An alarming number of pension savers do not know that their pension pots are actually invested in the stock market.
Less than one in three (28%) of workplace pension savers were aware that their pension pot was invested in the stock market according to research from investment platform Hargreaves Lansdown.
The firm found the stats were even worse among women, with just one in five (19%) knowing that a pension fund invests their retirement savings.
This suggests that despite the success of auto-enrolment, a government initiative to help more people save for later life through a pension scheme at work, there is a woeful knowledge gap for workers.
Most workplace pensions invest in so-called default funds, but as Nathan Long, senior analyst at Hargreaves Lansdown, points out these funds are not right for everyone.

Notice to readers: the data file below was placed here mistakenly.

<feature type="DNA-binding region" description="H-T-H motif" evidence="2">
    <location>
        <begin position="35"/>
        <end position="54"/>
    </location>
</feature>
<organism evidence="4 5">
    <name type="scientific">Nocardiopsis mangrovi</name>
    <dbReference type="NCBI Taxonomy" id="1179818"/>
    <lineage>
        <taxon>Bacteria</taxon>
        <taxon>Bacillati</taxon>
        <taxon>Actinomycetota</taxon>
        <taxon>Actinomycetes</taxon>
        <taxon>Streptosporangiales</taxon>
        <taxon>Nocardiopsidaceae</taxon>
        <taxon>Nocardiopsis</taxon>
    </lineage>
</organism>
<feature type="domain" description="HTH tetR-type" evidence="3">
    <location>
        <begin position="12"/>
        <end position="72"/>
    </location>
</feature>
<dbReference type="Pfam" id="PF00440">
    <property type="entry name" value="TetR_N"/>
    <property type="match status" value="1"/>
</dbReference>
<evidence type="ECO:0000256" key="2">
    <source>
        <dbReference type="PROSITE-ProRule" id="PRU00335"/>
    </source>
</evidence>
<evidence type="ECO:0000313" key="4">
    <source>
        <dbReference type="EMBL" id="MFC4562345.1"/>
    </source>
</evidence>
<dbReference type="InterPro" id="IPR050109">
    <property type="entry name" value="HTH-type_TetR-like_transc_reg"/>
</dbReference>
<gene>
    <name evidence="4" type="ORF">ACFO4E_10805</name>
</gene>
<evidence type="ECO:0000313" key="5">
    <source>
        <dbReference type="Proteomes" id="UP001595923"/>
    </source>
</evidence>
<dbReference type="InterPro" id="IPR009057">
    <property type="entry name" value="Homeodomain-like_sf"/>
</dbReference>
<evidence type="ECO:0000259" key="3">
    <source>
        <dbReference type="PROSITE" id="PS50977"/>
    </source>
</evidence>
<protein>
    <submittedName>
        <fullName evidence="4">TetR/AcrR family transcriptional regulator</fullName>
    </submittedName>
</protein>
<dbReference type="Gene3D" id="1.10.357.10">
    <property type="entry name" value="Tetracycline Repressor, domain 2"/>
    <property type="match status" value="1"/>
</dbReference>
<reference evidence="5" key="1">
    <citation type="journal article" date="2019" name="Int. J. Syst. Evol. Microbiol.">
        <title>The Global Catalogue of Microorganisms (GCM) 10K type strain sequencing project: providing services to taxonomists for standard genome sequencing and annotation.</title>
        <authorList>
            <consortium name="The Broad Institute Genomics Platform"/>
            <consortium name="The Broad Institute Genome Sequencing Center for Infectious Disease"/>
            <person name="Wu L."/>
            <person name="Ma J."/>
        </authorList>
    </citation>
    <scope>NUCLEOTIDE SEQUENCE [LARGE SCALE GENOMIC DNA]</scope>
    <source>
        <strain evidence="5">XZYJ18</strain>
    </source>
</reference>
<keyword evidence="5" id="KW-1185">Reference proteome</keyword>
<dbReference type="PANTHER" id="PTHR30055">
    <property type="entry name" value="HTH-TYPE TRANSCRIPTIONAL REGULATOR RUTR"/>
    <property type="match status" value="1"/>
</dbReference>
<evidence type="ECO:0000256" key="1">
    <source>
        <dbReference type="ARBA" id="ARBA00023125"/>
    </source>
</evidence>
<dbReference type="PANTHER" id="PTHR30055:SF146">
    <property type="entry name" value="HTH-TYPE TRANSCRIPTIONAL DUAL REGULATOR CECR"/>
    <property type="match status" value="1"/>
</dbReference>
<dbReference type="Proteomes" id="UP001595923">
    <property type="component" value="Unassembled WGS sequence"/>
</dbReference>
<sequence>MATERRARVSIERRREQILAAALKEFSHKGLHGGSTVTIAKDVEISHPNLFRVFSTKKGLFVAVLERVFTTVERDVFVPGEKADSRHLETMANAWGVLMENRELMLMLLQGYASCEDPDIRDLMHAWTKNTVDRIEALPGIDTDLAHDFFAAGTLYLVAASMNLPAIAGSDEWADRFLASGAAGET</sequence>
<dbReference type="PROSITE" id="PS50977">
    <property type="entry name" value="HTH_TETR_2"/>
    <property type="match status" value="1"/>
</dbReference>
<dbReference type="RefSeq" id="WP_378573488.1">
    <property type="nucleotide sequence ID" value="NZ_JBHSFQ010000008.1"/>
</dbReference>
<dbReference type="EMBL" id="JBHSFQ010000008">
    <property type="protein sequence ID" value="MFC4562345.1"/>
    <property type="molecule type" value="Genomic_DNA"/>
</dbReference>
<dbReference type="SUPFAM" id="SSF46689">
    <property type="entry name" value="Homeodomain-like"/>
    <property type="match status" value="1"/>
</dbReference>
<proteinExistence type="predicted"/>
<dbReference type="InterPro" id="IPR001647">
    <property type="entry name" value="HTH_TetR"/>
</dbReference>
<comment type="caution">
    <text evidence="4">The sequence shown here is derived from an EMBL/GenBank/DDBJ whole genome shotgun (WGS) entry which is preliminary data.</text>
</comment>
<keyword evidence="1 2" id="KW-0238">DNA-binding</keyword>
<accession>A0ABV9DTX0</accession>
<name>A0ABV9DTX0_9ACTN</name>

“In particular those with ten to fifteen years to retirement can often to take a less conservative approach,” he says.
Instead, by taking control of your pension and deciding upon where it is invested savers could end up with a better outcome – a larger pension pot.
Default funds are often more conservatively invested. Hargreaves says investing in other funds that improve annual growth by even just 1% can have a huge impact.
Mr Long says: “The best kept secret in retirement planning is that you can actually boost the rate at which your pension grows.
“We’ve become accustomed to endless calls to pay more money in to our pensions, but there is an equally important way to improve what your pension pays when you finish work, and that’s to help your pension investments grow faster.”
However, savers can be restricted in regards to where they can invest their pension cash as it depends scheme to scheme.
Big pension providers like Nest offer a small selection of funds, but others offer none at all, such as Now Pensions.
It is also increasingly important to consider if you want to invest your money ethically. Many providers also now offer ethical investment options if you don’t want your hard-earned pension savings to be invested in businesses that harm the environment.